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The latest conditions that have assailed the fund management industry – the new normal, tough global markets, and economic uncertainty – have created challenges for private investment firms and venture capitalists. Yet the approach of these funds have proven out over a much longer period of time, through numerous investment cycles.

A key component of their resilience is due, in large part, to the fact that their successes have been built on their ability to promote sound management practices in their portfolio companies, not just the latest investment fad or the momentum of fast moving markets.

Another set of fund managers, the hedge fund managers rely on their ability to time markets and gauge changes in stock prices and the related derivative markets to create competitive advantage. Private investors use similar analytical skills, but to different effects. They use them to confirm hypotheses and assessments about how a company might perform over a long time frame.

In fact, many of the major sources of competitive advantage for the private investor are qualitative in nature: picking the right companies, mentoring their management, measuring them, and driving them towards success. Structuring deals require the conceptual skills of a master negotiator, the sleuthing skills of a master detective, and the steely nerves of a risk manager. 

Moving from a deal to a successful long-term investment requires patience, a human touch, strategic insight, and ultimately, a keen assessment of a company; market value and potential.

There are many styles of both venture capitalists and private investors. Some such investors try to get in at the earliest possible stage, when risks and potential rewards are both extreme. Others prefer more mature companies. Some move in and out, buying the distressed shells of outmoded companies, stripping out what is valuable, and then eventually turning over the streamlined company to new ownership. Some focus on specific sectors. Some buy and hold, almost as if they are investing on behalf of their grandchildren. 

The latest conditions that have assailed the fund management industry – the new normal, tough global markets, and economic uncertainty – have created challenges for private investment firms and venture capitalists. Yet the approach of these funds have proven out over a much longer period of time, through numerous investment cycles.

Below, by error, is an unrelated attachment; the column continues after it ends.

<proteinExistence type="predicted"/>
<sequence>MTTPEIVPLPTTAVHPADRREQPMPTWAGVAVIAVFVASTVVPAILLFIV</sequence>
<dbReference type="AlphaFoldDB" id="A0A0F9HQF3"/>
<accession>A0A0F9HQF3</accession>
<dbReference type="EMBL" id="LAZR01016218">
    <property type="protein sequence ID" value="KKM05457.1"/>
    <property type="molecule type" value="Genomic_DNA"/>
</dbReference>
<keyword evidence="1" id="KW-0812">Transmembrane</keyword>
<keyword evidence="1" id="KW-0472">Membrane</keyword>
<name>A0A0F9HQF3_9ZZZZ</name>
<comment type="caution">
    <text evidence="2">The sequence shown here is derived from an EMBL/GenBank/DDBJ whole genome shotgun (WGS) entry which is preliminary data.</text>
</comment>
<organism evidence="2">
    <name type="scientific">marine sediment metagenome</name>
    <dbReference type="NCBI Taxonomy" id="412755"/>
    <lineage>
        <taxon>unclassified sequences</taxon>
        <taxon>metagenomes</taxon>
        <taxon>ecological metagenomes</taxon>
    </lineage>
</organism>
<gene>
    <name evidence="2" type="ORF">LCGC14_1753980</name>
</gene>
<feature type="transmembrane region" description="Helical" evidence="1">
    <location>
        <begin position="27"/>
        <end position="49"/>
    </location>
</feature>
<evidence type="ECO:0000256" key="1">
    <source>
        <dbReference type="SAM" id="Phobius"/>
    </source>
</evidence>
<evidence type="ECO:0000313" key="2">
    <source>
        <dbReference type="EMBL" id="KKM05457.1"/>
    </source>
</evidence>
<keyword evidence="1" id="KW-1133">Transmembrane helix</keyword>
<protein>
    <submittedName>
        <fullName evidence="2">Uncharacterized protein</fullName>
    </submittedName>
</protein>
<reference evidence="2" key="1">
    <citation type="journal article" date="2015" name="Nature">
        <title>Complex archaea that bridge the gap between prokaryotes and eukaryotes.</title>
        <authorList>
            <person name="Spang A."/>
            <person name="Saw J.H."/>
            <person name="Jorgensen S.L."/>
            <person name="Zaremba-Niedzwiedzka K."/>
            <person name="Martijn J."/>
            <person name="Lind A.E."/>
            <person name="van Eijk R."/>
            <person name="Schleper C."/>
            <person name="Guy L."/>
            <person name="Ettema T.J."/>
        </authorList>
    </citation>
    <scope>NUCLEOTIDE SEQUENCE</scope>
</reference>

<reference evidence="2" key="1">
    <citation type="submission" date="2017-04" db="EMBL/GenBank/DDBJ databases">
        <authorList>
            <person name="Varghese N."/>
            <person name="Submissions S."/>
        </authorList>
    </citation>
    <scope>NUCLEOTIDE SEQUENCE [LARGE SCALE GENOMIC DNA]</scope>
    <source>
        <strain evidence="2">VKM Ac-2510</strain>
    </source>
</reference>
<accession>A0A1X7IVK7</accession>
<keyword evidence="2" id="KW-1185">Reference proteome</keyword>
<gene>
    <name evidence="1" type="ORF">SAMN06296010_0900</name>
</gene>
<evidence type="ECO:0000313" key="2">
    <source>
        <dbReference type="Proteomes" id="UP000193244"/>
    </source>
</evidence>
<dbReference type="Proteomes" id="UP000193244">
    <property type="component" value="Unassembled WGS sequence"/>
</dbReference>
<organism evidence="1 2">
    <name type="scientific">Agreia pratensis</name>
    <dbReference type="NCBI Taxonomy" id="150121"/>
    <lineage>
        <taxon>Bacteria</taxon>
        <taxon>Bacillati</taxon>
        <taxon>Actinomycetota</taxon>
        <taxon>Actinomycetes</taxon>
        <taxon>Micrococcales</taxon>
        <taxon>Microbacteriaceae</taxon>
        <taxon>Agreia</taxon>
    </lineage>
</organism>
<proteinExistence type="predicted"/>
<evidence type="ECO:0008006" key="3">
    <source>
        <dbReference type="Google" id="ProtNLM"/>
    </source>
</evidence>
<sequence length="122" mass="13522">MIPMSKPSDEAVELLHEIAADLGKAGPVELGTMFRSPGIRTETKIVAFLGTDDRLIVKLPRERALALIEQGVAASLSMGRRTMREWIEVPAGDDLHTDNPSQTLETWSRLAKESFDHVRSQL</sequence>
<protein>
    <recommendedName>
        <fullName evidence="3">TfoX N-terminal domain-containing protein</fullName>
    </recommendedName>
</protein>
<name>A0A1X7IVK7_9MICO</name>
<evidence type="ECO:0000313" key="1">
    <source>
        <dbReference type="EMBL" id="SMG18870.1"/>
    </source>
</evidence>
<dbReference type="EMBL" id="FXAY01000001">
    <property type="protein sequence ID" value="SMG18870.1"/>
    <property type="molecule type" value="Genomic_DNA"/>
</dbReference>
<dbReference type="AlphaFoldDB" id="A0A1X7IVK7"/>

A key component of their resilience is due, in large part, to the fact that their successes have been built on their ability to promote sound management practices in their portfolio companies, not just the latest investment fad or the momentum of fast moving markets.

Another set of fund managers, the hedge fund managers rely on their ability to time markets and gauge changes in stock prices and the related derivative markets to create competitive advantage. Private investors use similar analytical skills, but to different effects. They use them to confirm hypotheses and assessments about how a company might perform over a long time frame.

In fact, many of the major sources of competitive advantage for the private investor are qualitative in nature: picking the right companies, mentoring their management, measuring them, and driving them towards success. Structuring deals require the conceptual skills of a master negotiator, the sleuthing skills of a master detective, and the steely nerves of a risk manager. 

Moving from a deal to a successful long-term investment requires patience, a human touch, strategic insight, and ultimately, a keen assessment of a company; market value and potential.

There are many styles of both venture capitalists and private investors. Some such investors try to get in at the earliest possible stage, when risks and potential rewards are both extreme. Others prefer more mature companies. Some move in and out, buying the distressed shells of outmoded companies, stripping out what is valuable, and then eventually turning over the streamlined company to new ownership. Some focus on specific sectors. Some buy and hold, almost as if they are investing on behalf of their grandchildren.